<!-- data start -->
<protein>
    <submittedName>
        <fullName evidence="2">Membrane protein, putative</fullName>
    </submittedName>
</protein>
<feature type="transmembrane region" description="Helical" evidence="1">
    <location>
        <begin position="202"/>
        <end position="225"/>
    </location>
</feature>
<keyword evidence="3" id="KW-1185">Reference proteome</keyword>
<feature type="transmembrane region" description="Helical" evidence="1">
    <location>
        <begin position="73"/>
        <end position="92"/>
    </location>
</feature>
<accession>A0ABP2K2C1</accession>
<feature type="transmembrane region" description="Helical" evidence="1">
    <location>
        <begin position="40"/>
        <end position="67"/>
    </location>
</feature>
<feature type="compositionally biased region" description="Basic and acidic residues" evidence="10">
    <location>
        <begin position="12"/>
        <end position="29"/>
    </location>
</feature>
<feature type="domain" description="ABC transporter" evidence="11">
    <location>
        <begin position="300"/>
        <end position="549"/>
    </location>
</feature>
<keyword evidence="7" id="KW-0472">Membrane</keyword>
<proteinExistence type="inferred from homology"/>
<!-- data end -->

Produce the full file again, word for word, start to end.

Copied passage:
<protein>
    <submittedName>
        <fullName evidence="2">Membrane protein, putative</fullName>
    </submittedName>
</protein>
<feature type="transmembrane region" description="Helical" evidence="1">
    <location>
        <begin position="202"/>
        <end position="225"/>
    </location>
</feature>
<keyword evidence="3" id="KW-1185">Reference proteome</keyword>
<feature type="transmembrane region" description="Helical" evidence="1">
    <location>
        <begin position="73"/>
        <end position="92"/>
    </location>
</feature>
<accession>A0ABP2K2C1</accession>
<feature type="transmembrane region" description="Helical" evidence="1">
    <location>
        <begin position="40"/>
        <end position="67"/>
    </location>
</feature>
<feature type="compositionally biased region" description="Basic and acidic residues" evidence="10">
    <location>
        <begin position="12"/>
        <end position="29"/>
    </location>
</feature>
<feature type="domain" description="ABC transporter" evidence="11">
    <location>
        <begin position="300"/>
        <end position="549"/>
    </location>
</feature>
<keyword evidence="7" id="KW-0472">Membrane</keyword>
<proteinExistence type="inferred from homology"/>